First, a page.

They can’t steal an election, can they?
The ongoing news story involving the apparently tainted Iran presidential election hits closer to home than you might think. The key difference being that the controversy over Mahmoud Ahmadinejad’s 60 percent-plus victory spilled into the streets, while the controversy that still lingers in some circles in Waynesboro over the May 2008 city election is still largely a whisper campaign.
I of course was caught up in the middle of the May 2008 city election as a candidate, and not a week passes where somebody doesn’t say something to me about how they think something untoward happened behind the scenes that made possible the surprising sweeping victories by Frank Lucente and Bruce Allen.
The writing had seemed to be on the wall for the centrist-progressive side to complete what had been a several-year-long march to assuming control of city politics. Lorie Smith and Nancy Dowdy had won in impressive fashion in the May 2006 city elections, Smith in particular impressing with her near-50 percent showing in a three-way race with sitting City Council member Reo Hatfield and former Councilman DuBose Egleston. Then came the support of the voters in the November 2007 referendums for funding for a new West End fire station, stormwater improvements and expansion at the Waynesboro Public Library that was tempered only by the defeats at the polls of referendum items for lighted baseball and softball fields and sidewalk improvements that one could probably justify given the price tag associated with those later two items.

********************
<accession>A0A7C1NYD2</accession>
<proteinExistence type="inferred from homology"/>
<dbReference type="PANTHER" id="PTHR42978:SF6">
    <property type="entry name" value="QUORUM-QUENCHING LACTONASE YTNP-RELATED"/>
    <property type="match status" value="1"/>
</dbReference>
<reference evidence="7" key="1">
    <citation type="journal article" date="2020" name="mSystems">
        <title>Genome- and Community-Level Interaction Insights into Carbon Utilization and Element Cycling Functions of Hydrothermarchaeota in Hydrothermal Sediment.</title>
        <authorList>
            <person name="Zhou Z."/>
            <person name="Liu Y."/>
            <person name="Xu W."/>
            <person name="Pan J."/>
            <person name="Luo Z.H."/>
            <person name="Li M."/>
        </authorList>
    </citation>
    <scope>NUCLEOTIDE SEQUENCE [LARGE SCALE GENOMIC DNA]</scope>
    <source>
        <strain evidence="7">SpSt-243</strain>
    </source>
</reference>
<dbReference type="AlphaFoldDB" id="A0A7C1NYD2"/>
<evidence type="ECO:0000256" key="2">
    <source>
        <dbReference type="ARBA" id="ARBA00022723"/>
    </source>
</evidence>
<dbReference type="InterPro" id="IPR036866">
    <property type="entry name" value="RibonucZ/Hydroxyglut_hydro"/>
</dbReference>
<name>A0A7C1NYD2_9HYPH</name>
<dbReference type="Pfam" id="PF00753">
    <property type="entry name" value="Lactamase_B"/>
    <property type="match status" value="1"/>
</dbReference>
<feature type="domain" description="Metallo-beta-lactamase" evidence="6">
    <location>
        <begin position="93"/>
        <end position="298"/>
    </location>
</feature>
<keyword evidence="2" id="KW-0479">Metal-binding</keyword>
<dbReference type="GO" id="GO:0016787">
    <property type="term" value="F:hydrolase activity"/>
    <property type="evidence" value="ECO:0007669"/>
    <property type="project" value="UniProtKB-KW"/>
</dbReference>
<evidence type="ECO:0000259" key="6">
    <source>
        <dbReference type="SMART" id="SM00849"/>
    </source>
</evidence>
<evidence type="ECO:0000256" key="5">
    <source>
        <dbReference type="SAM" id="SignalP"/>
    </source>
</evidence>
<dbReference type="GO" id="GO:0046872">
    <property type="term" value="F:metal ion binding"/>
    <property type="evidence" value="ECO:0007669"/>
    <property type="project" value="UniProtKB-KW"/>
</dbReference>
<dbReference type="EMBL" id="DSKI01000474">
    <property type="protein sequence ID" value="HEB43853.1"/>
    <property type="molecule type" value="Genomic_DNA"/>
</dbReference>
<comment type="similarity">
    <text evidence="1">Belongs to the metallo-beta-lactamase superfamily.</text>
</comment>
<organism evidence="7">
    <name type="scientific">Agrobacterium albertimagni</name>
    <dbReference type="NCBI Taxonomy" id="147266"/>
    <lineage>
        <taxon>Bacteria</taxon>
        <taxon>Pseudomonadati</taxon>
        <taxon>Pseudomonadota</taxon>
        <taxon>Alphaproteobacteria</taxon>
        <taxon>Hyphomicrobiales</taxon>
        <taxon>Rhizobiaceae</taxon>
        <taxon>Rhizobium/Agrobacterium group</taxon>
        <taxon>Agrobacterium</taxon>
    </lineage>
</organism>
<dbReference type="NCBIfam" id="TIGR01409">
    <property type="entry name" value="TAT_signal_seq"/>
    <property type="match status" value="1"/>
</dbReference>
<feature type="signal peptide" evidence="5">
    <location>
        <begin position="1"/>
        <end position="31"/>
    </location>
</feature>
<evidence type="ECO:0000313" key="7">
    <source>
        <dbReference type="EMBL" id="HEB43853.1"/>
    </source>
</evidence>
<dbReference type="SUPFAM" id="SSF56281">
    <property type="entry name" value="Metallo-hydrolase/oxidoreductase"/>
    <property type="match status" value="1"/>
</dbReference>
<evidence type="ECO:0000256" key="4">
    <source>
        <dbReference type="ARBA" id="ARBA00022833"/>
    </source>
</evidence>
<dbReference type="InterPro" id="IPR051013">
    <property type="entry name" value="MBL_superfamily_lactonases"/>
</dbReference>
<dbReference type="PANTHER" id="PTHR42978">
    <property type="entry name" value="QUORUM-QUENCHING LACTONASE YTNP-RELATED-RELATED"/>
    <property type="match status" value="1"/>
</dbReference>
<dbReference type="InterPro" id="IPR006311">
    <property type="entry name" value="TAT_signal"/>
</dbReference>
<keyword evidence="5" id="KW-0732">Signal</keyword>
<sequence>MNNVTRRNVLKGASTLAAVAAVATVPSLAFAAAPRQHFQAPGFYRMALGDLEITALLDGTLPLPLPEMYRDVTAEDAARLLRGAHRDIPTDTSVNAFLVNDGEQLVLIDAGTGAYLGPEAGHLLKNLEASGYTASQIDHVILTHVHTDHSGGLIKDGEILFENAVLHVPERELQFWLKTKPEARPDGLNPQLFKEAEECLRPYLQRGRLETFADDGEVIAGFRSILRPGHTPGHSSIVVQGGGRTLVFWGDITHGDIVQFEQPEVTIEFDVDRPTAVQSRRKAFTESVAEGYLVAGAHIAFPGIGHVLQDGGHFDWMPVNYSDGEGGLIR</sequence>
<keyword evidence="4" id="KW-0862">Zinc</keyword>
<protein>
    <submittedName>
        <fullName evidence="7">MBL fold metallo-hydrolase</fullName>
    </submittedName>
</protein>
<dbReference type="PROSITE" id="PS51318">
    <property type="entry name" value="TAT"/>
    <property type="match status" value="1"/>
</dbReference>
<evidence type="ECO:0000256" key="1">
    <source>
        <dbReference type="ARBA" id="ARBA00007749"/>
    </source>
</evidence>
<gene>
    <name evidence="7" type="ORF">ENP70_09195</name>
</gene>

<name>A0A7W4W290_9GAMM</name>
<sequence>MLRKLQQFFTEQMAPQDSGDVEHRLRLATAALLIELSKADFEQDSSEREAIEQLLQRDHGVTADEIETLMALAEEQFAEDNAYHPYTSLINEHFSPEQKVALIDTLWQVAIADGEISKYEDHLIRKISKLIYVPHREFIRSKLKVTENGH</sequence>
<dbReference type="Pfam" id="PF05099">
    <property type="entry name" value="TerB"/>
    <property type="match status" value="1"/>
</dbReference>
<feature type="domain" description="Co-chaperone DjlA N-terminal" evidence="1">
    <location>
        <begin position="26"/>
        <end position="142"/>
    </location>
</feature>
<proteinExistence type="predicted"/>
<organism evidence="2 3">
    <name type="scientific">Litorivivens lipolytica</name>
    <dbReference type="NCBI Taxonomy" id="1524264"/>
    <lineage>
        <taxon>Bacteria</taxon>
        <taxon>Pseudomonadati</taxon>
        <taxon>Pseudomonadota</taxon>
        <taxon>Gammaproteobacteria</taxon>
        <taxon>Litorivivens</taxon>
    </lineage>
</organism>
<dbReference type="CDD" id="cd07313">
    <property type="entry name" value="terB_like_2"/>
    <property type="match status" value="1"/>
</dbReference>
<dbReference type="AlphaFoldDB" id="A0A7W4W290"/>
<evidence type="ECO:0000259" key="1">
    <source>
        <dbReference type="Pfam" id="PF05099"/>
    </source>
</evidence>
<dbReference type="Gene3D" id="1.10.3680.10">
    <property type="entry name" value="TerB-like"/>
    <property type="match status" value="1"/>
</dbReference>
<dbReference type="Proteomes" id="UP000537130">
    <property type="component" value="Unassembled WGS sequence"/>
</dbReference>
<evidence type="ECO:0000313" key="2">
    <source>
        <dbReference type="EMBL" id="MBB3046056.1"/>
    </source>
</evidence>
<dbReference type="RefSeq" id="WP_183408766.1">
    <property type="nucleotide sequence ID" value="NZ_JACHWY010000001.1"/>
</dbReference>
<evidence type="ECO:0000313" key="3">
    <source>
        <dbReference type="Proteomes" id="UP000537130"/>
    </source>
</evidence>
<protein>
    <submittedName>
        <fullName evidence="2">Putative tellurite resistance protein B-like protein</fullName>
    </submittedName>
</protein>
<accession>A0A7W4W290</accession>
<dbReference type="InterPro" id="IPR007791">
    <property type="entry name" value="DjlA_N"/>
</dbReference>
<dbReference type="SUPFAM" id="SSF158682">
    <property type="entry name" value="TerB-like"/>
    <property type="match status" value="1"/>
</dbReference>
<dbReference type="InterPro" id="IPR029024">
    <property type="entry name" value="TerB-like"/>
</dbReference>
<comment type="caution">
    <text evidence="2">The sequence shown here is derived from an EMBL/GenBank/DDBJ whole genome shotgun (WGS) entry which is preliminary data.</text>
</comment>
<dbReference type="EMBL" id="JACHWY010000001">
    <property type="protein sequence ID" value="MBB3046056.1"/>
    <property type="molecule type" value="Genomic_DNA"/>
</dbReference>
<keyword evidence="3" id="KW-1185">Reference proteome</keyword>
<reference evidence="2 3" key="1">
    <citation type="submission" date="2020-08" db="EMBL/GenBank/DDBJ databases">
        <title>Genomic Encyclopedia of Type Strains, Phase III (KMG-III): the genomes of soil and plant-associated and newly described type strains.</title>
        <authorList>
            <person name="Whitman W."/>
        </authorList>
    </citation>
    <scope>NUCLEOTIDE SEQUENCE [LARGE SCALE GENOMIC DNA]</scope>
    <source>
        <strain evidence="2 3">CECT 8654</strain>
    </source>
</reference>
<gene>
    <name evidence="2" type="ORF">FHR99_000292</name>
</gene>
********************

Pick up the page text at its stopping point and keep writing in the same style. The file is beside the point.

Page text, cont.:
The ’08 election process played out as one would expect given the progressive tide in Waynesboro. Somehow, some way, I even earned the endorsement of the conservative daily newspaper, The News Virginian, which praised my business-planning approach to getting the city moving forward.
Victory on Election Day seemed inevitable, which is why it was such a crushing blow to our supporters when we not only lost, but lost ba-a-a-ad, with Allen and Lucente getting more than 60 percent of the vote each and myself and fellow centrist-progressive candidate Jeremy Taylor scoring in the mid-20s.
The whispers about ballot-box shenanigans got to me in the first couple of weeks following the election, and given that my day job is that of journalist, I did my due diligence in beginning to check things out. Among the items that I uncovered in that process was a woefully incomplete campaign-finance report that had been filed by Allen that didn’t at first list campaign expenses related to robocalls made by a Republican firm in Richmond on his campaign’s behalf that was eventually later reported by the Allen campaign and the failure of a sponsor of a pre-election advertisement in the News Virginian to report the independent expenditure on behalf of Lucente and Allen to the local registrar’s office.
But that was it as far as significant findings were concerned – until an e-mail appeared in my in-box in early July that contained copies of e-mails exchanged between then-Waynesboro voter registrar Mary Alice Downs and then-Nelson County voter registrar Lisa Wooten that seemed to be evidence of collusion on the part of both women to engineer the appointment of Wooten to replace Downs upon her pending retirement in Waynesboro.